Peterborough council’s director of children’s services Wendi Ogle-Welbourn describes herself as “passionate” about a system-leadership approach.
“Basically [it means] seeing success as collective, making sure we use evidence-based practice, not doing anything unless there’s clear evidence it will make the most difference and give us the outcome that we want, being open and honest, [and] putting your cards on the table so if there’s an issue, come on let’s talk about it,” Ogle-Welbourn says.
In its latest inspection of Peterborough council’s children’s services, published in August, Ofsted noted the senior leadership team’s “accurate understanding of strengths and weaknesses and have created the conditions for social work practice to thrive”. Inspectors rated the council as ‘good’ overall, up from ‘requires improvement’ at the last visit in 2015.
Leaders have driven “significant” improvements, Ofsted said, with corporate decision-making prioritising vulnerable children and “investments, partnerships and innovations in services” all having a positive impact on children and their families.
Areas of progress have included the launch of the family safeguarding approach in children’s services, and a partnership with fostering and adoption charity TACT, which sees the organisation providing permanency services around fostering, adoption and special guardianship on behalf of the council.
At the time of the previous inspection there was high turnover among the senior management team, but this has settled, says Ogle-Welbourn. She adds the stability now in place from a leadership team with a “diversity of skills” has in turn encouraged a more settled workforce.
‘Behaving well when things go wrong’
Ogle-Welbourn says one fundamental ethos in the council is around “behaving well when things go wrong”.
“There’s normally a reason, so what we will say is there will be mistakes, we take big risks, and some of those pay off and some of those don’t,”she says, reflecting on the council’s readiness to experiment around its practice.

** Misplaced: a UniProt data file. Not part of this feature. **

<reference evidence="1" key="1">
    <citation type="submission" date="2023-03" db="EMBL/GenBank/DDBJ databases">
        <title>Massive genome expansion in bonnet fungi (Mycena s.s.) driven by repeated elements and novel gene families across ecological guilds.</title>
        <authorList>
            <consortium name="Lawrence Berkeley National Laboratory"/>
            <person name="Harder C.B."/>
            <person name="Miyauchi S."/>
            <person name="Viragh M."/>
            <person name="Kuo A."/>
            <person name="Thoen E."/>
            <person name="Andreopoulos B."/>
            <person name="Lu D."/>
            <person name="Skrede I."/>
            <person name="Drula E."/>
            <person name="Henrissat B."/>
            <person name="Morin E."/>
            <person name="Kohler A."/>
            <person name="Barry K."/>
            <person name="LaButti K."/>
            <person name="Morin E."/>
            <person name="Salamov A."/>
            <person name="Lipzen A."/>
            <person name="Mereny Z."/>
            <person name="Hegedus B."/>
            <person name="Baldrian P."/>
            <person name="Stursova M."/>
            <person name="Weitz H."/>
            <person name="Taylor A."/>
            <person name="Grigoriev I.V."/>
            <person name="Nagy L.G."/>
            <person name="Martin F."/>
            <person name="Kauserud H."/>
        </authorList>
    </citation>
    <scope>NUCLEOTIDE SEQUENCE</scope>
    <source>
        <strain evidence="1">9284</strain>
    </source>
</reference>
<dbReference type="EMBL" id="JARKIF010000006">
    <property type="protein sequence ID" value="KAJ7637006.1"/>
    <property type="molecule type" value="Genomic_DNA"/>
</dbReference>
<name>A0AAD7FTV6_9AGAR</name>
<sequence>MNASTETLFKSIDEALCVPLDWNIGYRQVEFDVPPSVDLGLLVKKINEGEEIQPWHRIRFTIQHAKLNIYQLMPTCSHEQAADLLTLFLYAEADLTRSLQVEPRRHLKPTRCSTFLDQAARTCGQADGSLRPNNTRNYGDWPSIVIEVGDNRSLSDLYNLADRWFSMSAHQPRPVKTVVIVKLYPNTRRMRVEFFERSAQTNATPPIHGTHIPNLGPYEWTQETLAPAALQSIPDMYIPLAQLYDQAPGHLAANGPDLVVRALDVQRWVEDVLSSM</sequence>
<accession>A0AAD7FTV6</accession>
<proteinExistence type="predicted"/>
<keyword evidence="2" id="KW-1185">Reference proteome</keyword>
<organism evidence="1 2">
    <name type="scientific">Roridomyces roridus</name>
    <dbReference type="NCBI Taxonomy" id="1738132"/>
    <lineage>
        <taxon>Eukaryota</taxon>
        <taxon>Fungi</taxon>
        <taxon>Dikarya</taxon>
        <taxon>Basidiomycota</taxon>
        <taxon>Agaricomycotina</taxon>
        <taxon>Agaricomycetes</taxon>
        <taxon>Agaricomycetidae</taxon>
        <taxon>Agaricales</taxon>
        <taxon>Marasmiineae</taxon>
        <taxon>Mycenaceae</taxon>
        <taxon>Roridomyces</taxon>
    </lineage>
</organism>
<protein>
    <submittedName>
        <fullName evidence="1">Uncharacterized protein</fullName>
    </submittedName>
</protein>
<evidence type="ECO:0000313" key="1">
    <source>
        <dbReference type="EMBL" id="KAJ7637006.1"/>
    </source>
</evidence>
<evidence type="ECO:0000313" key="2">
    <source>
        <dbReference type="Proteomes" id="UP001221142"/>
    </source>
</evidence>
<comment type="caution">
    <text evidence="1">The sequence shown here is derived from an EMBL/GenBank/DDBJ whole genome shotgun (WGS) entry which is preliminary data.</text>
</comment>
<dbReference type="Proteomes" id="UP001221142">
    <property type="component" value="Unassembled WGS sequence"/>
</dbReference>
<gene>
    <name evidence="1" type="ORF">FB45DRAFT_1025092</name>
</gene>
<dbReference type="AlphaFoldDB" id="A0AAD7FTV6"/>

“But what’s important is if something doesn’t go well then let’s learn from that, not just as an individual but let’s share that with other social workers and the wider partnership,” she goes on.
Peterborough’s approach to working in partnership, Ogle-Welbourn adds, is based on “understanding and appreciating other people’s perspectives and priorities, putting yourself in their shoes and thinking about where they’re coming from. I think when you model those behaviours, it makes a big difference”.
Ogle-Welbourn is keen to highlight the council’s use of its quality assurance framework to drive better practice.
Peterborough has introduced two tools. The quality of care tool was devised because the previous Ofsted inspection noted that neglect wasn’t being identified soon enough in terms of its impact on the child – a factor regularly highlighted by serious case reviews.
“[The tool] asks a number of questions about parenting, and at the end of that it gives you an analysis of whether what’s happening in that household is neglect or not. It’s a tool any professional working with families can use,” says Ogle-Welbourn.
Meanwhile a new desktop tool means managers have oversight of performance at a team level, and can see in real time whether tasks haven’t been completed without having to wait for supervision sessions.